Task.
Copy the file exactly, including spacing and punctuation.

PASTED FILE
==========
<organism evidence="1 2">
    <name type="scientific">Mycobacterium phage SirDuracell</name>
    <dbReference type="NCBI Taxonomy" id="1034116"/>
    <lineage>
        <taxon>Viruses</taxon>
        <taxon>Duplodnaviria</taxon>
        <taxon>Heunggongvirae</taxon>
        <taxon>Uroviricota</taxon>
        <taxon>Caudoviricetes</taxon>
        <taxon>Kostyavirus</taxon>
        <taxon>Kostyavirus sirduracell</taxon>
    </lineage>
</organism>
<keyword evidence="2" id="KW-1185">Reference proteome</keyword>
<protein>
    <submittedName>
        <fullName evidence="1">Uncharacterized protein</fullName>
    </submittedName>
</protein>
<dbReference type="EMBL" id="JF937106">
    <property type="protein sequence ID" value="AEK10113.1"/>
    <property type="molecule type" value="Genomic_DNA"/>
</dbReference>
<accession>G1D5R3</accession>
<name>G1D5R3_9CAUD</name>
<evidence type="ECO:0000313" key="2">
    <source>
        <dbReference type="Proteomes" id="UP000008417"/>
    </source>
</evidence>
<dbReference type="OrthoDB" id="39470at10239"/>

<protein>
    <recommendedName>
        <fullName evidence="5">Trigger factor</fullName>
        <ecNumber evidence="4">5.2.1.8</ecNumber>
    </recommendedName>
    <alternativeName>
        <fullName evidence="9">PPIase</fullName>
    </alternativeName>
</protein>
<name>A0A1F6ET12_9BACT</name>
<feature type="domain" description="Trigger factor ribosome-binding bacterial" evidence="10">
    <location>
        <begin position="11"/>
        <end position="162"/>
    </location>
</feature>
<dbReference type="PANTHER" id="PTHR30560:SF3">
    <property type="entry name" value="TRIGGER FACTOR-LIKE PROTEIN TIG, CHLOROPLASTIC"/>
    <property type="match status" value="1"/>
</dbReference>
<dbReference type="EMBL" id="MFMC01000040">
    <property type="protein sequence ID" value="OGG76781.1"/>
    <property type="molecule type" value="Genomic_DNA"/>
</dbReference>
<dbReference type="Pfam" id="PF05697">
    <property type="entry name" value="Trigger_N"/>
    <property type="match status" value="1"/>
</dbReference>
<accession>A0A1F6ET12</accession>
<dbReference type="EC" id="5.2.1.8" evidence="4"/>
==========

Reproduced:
<organism evidence="1 2">
    <name type="scientific">Mycobacterium phage SirDuracell</name>
    <dbReference type="NCBI Taxonomy" id="1034116"/>
    <lineage>
        <taxon>Viruses</taxon>
        <taxon>Duplodnaviria</taxon>
        <taxon>Heunggongvirae</taxon>
        <taxon>Uroviricota</taxon>
        <taxon>Caudoviricetes</taxon>
        <taxon>Kostyavirus</taxon>
        <taxon>Kostyavirus sirduracell</taxon>
    </lineage>
</organism>
<keyword evidence="2" id="KW-1185">Reference proteome</keyword>
<protein>
    <submittedName>
        <fullName evidence="1">Uncharacterized protein</fullName>
    </submittedName>
</protein>
<dbReference type="EMBL" id="JF937106">
    <property type="protein sequence ID" value="AEK10113.1"/>
    <property type="molecule type" value="Genomic_DNA"/>
</dbReference>
<accession>G1D5R3</accession>
<name>G1D5R3_9CAUD</name>
<evidence type="ECO:0000313" key="2">
    <source>
        <dbReference type="Proteomes" id="UP000008417"/>
    </source>
</evidence>
<dbReference type="OrthoDB" id="39470at10239"/>

<protein>
    <recommendedName>
        <fullName evidence="5">Trigger factor</fullName>
        <ecNumber evidence="4">5.2.1.8</ecNumber>
    </recommendedName>
    <alternativeName>
        <fullName evidence="9">PPIase</fullName>
    </alternativeName>
</protein>
<name>A0A1F6ET12_9BACT</name>
<feature type="domain" description="Trigger factor ribosome-binding bacterial" evidence="10">
    <location>
        <begin position="11"/>
        <end position="162"/>
    </location>
</feature>
<dbReference type="PANTHER" id="PTHR30560:SF3">
    <property type="entry name" value="TRIGGER FACTOR-LIKE PROTEIN TIG, CHLOROPLASTIC"/>
    <property type="match status" value="1"/>
</dbReference>
<dbReference type="EMBL" id="MFMC01000040">
    <property type="protein sequence ID" value="OGG76781.1"/>
    <property type="molecule type" value="Genomic_DNA"/>
</dbReference>
<dbReference type="Pfam" id="PF05697">
    <property type="entry name" value="Trigger_N"/>
    <property type="match status" value="1"/>
</dbReference>
<accession>A0A1F6ET12</accession>
<dbReference type="EC" id="5.2.1.8" evidence="4"/>